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If your spouse cheated on you, you may want to file for divorce. In the state of Pennsylvania, adultery is considered a fault ground for divorce. There are certain things you should know about this type of divorce proceeding:

Accusation is not enough.

In order to use adultery as grounds for divorce, you need to be able to prove that your spouse was unfaithful. You don’t have to catch them in the act, but you do need to present sufficient circumstantial evidence to convince a judge of infidelity. For example, you may be able to provide photos, hotel receipts or testimony from the person with whom your spouse cheated.

A cheating spouse may be prevented from getting alimony.

Under many circumstances, the lower earning spouse has the right to alimony payments from the higher earning spouse in the event of divorce. However, if the lower earning spouse committed adultery, they may be banned from this benefit.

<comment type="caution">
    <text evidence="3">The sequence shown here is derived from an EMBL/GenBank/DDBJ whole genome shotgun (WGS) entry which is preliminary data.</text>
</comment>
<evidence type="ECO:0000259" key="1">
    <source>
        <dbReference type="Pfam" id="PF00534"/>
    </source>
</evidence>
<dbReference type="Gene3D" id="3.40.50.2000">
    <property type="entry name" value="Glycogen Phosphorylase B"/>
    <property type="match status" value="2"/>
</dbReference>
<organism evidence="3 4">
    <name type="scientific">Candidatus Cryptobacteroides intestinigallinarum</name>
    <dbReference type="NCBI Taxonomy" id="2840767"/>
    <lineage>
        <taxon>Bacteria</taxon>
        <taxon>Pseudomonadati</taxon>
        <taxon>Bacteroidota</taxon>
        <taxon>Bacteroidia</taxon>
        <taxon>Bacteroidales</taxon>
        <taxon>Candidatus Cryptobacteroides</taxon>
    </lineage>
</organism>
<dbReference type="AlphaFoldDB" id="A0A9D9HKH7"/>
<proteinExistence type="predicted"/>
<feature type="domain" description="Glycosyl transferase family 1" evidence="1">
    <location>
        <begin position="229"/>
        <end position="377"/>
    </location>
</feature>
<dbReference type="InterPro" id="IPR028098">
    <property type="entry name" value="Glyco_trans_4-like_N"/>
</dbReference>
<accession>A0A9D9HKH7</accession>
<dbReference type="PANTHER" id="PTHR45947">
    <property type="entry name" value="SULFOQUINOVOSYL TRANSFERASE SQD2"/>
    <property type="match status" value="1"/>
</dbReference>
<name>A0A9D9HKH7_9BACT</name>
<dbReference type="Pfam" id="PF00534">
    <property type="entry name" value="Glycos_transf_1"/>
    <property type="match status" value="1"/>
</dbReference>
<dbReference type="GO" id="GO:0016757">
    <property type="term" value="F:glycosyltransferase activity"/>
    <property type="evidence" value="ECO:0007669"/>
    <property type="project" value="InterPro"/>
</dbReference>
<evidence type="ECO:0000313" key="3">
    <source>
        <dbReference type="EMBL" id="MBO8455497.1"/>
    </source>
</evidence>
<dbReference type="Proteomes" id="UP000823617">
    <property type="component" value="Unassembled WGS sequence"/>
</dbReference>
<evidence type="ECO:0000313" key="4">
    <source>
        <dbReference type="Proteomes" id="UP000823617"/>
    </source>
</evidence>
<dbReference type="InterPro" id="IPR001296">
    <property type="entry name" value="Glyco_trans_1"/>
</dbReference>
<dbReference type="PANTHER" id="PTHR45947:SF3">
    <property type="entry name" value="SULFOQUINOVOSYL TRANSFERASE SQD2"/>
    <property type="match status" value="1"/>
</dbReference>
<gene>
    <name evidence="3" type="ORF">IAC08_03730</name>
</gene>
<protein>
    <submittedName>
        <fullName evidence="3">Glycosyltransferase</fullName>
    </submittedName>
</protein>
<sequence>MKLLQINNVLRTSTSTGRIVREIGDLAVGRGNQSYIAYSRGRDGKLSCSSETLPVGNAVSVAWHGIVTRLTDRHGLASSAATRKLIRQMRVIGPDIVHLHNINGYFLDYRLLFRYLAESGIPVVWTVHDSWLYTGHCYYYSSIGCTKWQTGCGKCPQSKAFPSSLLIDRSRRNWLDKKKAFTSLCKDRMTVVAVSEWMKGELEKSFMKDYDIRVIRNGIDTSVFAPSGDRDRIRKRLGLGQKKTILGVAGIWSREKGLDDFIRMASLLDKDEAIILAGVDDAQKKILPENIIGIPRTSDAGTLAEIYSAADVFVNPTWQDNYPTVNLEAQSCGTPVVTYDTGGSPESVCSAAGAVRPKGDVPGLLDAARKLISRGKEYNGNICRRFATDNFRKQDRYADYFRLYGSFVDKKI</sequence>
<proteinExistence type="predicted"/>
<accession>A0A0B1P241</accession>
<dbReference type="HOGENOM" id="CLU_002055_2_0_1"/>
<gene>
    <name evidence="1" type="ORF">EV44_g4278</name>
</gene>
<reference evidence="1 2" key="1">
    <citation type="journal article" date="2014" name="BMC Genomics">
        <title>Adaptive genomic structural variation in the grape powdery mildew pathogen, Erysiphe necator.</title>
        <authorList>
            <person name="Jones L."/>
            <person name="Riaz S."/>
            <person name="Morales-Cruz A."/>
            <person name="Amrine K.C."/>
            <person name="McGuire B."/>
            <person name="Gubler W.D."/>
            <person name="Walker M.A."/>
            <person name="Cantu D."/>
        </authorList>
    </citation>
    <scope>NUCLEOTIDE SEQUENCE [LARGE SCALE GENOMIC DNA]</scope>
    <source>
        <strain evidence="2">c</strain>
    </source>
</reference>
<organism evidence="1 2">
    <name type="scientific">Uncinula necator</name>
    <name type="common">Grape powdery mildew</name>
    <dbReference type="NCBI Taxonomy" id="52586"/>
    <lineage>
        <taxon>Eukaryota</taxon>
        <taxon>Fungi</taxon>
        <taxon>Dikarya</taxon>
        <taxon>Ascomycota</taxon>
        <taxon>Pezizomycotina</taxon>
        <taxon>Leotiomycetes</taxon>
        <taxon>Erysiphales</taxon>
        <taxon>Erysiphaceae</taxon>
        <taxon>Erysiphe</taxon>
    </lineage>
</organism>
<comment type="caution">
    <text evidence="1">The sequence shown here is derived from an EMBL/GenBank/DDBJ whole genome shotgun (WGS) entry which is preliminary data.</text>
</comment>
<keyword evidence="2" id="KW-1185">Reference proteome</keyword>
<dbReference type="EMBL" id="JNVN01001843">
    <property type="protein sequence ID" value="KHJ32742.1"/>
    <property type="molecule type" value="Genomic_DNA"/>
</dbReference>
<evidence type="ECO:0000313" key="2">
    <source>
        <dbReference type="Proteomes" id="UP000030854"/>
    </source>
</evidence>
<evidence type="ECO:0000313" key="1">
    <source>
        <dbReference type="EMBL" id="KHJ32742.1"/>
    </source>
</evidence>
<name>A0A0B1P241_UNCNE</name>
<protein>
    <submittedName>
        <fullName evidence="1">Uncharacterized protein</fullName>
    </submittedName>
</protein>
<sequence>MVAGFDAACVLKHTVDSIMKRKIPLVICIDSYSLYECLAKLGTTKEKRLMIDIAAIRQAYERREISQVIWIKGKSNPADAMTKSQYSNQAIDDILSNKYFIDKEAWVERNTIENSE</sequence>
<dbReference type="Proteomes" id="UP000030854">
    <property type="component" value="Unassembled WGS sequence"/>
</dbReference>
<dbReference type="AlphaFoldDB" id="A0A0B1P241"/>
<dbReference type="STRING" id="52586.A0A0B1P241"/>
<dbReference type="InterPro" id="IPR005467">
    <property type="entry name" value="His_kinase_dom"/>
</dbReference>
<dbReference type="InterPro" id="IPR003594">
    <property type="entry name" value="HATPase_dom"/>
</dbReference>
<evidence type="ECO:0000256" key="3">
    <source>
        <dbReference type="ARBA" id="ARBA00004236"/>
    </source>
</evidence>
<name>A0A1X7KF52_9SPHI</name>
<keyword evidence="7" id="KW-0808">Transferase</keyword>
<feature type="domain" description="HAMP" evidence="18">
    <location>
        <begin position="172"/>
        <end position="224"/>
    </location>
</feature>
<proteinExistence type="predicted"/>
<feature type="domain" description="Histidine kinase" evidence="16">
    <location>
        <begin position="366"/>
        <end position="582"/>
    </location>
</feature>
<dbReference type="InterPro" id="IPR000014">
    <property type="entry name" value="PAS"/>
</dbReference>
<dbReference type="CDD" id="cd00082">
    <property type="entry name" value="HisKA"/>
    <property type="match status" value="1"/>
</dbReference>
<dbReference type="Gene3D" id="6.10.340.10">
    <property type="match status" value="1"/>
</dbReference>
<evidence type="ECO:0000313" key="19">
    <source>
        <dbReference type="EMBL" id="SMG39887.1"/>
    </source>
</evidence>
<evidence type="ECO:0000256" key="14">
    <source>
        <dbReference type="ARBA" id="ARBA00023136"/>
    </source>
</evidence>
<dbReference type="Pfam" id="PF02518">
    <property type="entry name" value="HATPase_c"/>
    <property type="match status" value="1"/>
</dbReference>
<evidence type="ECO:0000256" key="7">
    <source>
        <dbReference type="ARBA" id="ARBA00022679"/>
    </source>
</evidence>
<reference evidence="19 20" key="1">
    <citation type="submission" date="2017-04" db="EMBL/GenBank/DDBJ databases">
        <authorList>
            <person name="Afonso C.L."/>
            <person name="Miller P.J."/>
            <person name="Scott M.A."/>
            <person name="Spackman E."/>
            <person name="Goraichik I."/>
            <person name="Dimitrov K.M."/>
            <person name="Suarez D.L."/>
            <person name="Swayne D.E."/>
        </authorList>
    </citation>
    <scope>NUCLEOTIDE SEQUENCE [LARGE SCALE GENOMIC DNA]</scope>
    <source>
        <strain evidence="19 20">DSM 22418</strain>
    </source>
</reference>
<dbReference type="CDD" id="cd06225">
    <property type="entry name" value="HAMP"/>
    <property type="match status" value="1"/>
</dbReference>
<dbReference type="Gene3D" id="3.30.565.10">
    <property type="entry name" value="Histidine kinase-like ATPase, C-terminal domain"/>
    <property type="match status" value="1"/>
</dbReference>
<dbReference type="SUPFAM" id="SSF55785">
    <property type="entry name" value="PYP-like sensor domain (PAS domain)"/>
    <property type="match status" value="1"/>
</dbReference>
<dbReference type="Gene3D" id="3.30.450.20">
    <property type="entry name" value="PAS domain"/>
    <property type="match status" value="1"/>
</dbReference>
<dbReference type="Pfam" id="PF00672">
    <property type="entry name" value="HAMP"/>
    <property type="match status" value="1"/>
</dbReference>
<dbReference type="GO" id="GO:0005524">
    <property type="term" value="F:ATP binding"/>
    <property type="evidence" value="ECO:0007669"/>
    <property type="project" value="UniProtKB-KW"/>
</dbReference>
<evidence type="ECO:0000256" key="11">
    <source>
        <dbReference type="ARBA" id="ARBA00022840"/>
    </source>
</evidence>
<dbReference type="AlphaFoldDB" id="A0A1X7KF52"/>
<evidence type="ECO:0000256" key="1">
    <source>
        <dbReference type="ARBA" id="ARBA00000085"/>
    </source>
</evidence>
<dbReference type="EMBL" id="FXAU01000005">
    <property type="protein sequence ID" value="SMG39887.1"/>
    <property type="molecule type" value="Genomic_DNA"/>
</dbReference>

If you want to keep your cheating spouse from receiving alimony, then in addition to proving the adultery occurred, your situation must also meet certain other requirements:

· You must demonstrate that your spouse’s infidelity caused the divorce. If you forgave your spouse and took them back after you found out about their infidelity, then you cannot later use this infidelity as grounds for divorce, because you have already disproved that it caused the divorce.

· You can’t be guilty of the same offense yourself. If you both cheated, then you can’t hold your spouse as solely to blame.

· You must not have benefited from your spouse’s adultery. This condition applies if, for instance, you knew your spouse worked as a prostitute, and you used the money earned from this activity to help finance your vacation the Caribbean.

Adultery can be an extraordinarily painful way for a marriage to end. Nonetheless, fault-based divorce can provide the injured party with greater benefits than in a no-fault divorce. It’s worthwhile to consult with an experienced family law attorney about the options available to you.